News & Announcements

Don was named New Jersey’s most influential tech leader by ROI-NJ in its inaugural “ROI Influencers: Technology” list.

Imagine the perfect tech visionary for the state of New Jersey.

They would see a coming technology before anyone else — something such as books on tape or what is now called digital spoken-word entertainment — name it Audible and grow it into a multibillion-dollar business.

They would see the true power of another tech company before others — a company such as Amazon — and join forces with it, bringing in $300 million while doing so.

They would see a need to have a bustling middle class of workers in urban centers — such as Newark — moving their company there long before it was cool to do so. And they would hire city residents and encourage and incentivize their employees to become city residents.


Don and Audible’s work in Newark is highlighted in a Wall Street Journal column titled “How a Company Can Help a City.” The piece spotlights Audible’s programs to hire Newark residents without degrees and encourage employees to move to Newark; Newark Venture Partners, the venture capital firm Don founded to attract tech startups to the city; and Newark Working Kitchens.

When the pandemic hit, Newark went into survival mode. Mr. Katz quickly set up Newark Working Kitchens to help save restaurants. Using much of Audible’s $10 million in suddenly unused food-and-travel budget, the group hired local restaurants to make 200 meals a day each and then used Audible vans, volunteers and logistics code to deliver meals to the homeless, public schools and homes without food. It worked so well—750,000 meals and counting—that the program just received $2 million from the New Jersey Economic Development Authority. Public funding for a proven private program: That’s a smart model.

Don wrote Audible employees on March 17 in response to the rise in racist acts against Asian Americans and Pacific Islanders:

No one should be subject to slurs for speaking their native language on the subway or fear that their parents will be violently attacked while walking down the street. But these are realities and growing concerns as anti-Asian hate crimes and racist incidents, including physical assault, refusal of service, workplace discrimination and other insidious forms of anti-Asian bias, have risen precipitously as our society’s capacity for scapegoating and threatening the rights and lives of others exceeds all definitions of civility.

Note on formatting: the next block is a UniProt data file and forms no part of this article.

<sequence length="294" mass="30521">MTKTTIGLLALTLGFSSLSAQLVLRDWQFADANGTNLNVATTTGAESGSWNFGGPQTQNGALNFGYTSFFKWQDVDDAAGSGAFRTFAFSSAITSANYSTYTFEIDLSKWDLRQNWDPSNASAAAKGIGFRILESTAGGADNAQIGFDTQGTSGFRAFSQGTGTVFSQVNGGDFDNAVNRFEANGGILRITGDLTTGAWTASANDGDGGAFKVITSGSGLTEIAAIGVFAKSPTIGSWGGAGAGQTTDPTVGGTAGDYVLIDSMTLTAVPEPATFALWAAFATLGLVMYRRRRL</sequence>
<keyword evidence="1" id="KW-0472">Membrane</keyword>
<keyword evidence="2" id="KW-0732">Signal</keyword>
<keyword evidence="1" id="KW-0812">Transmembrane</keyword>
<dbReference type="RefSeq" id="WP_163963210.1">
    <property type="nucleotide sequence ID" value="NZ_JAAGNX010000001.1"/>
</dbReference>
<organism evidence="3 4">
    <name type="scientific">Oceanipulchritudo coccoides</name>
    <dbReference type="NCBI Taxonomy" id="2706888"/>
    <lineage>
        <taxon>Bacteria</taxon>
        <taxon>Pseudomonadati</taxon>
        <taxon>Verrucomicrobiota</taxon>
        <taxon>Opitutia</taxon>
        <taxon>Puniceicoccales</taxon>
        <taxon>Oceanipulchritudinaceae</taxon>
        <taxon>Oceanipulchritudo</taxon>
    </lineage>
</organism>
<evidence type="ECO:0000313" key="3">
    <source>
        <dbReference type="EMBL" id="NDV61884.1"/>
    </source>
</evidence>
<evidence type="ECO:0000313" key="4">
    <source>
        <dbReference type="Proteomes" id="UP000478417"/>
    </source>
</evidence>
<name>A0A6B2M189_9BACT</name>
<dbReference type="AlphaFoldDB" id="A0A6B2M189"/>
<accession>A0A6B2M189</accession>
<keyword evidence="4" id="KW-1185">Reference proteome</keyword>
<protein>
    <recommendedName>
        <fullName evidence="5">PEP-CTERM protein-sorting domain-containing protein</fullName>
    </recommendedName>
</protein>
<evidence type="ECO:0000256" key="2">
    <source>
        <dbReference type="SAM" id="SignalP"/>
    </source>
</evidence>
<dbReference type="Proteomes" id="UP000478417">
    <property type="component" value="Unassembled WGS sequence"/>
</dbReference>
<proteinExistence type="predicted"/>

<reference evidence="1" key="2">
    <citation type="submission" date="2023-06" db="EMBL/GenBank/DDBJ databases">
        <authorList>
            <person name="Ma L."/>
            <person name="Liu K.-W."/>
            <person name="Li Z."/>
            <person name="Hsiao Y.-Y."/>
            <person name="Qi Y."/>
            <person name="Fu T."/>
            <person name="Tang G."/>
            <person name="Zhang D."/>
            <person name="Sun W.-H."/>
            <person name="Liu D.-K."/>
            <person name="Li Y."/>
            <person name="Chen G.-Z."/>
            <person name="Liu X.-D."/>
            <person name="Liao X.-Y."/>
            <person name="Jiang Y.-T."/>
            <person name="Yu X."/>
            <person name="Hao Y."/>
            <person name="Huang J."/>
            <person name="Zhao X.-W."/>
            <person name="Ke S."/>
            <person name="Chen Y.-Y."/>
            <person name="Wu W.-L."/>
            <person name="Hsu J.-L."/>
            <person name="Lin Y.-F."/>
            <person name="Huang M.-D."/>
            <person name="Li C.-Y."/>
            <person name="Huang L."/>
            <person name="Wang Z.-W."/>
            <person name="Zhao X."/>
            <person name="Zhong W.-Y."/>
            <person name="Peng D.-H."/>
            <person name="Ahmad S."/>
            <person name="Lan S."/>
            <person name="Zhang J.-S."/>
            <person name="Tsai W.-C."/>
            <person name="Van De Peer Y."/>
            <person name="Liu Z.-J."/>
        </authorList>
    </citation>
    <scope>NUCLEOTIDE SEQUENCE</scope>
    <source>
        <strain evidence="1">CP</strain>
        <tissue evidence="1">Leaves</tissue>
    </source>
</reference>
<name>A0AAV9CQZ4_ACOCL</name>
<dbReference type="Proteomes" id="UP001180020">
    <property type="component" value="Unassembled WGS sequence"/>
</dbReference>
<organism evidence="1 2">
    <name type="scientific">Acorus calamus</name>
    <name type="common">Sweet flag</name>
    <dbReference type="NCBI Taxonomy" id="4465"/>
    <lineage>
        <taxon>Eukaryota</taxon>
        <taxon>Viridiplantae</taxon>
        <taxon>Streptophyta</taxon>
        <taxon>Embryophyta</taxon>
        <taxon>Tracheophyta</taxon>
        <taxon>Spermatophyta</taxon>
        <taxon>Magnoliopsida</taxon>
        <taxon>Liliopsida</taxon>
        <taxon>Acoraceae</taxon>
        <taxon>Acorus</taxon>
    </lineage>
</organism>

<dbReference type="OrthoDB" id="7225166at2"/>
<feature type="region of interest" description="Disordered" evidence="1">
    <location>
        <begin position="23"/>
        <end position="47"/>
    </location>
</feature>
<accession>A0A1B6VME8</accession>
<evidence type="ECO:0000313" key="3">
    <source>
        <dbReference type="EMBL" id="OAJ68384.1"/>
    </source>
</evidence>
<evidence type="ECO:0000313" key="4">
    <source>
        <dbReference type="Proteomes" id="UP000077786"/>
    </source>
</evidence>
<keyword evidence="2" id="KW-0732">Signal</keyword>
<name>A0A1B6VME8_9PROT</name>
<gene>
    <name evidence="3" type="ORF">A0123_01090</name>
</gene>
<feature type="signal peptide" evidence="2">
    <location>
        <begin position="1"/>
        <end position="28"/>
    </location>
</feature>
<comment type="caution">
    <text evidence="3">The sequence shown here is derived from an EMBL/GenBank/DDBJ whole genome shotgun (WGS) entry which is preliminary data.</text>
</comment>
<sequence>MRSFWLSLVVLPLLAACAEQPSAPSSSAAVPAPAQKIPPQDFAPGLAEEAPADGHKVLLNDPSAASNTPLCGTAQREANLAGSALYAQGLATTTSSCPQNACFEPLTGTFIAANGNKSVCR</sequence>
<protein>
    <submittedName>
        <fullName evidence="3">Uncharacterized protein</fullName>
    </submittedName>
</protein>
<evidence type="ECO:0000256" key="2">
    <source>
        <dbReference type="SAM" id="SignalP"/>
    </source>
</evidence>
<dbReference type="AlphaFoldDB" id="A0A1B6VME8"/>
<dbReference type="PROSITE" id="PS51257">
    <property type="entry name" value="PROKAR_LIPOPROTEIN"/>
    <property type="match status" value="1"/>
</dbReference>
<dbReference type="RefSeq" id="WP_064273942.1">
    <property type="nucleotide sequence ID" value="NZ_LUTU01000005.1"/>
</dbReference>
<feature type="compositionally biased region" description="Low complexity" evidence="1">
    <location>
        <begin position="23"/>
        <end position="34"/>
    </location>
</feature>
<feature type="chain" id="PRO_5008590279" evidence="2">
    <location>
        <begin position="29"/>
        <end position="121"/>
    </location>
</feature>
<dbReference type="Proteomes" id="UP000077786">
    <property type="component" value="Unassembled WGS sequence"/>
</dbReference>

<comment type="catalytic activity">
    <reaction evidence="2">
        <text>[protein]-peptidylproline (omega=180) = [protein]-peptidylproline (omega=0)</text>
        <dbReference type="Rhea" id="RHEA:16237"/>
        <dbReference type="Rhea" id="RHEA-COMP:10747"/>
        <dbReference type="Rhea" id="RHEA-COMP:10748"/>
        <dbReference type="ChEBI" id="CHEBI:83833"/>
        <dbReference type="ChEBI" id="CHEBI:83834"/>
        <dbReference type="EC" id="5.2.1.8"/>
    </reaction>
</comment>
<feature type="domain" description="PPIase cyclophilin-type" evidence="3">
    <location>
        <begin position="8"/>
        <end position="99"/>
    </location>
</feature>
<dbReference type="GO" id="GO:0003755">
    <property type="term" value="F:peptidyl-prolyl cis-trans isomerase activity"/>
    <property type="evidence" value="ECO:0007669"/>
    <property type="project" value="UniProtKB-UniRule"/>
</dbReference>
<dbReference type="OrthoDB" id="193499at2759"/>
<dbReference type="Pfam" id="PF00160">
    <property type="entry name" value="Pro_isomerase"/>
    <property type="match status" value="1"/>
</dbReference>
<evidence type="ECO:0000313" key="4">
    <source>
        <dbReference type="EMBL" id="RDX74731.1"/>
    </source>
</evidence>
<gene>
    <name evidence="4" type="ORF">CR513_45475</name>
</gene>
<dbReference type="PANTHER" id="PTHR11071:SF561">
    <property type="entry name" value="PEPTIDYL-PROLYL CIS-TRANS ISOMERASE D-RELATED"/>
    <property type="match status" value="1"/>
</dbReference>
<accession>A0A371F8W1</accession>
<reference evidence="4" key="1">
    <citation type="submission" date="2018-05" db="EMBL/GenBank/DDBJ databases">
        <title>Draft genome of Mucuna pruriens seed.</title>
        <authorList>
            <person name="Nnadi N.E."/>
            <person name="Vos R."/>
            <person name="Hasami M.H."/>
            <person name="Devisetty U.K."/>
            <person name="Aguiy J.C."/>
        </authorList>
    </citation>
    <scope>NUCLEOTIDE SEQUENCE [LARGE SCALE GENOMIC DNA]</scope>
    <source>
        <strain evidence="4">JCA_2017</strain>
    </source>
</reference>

In an email to Audible employees around the globe the day after the Jan. 6 siege of the U.S. Capitol, Don condemned the undermining of democracy and the “complicity of many elected leaders” that led to the deadly siege on the Capitol.

As a longtime student of words and their capacity to define the human condition, and as someone who lived the dark days of 1968 through 1973 and has spent the past 46 years either writing words professionally or working with so many others to create a company that now conveys words to millions, I will pause to observe that yesterday’s tragedy was part of a dark continuum of anti-democratic actions that included the support and complicity of many elected leaders beyond Trump.

Don spoke about Audible’s mission, history and purpose in Newark and Ralph Ellison’s influence on him in an Aug. 12 profile in The Record (, titled “Audible transformed how we read. Now, the NJ-based company is out to change the world.”

“I often say to people, if you want to understand Audible, think of the pleasures of being read to as a child,” Katz said.

Did you love bedtime stories as a kid?

Well, how would you like it if Anne Hathaway, Kate Winslet or Samuel L. Jackson read to you?

And if you like stories, how about nonfiction? Current events? Self-improvement? Get-ahead-in-business books? And if you like listening in cars, and while you jog, how about airplanes (Audible has kiosks in many major air hubs)?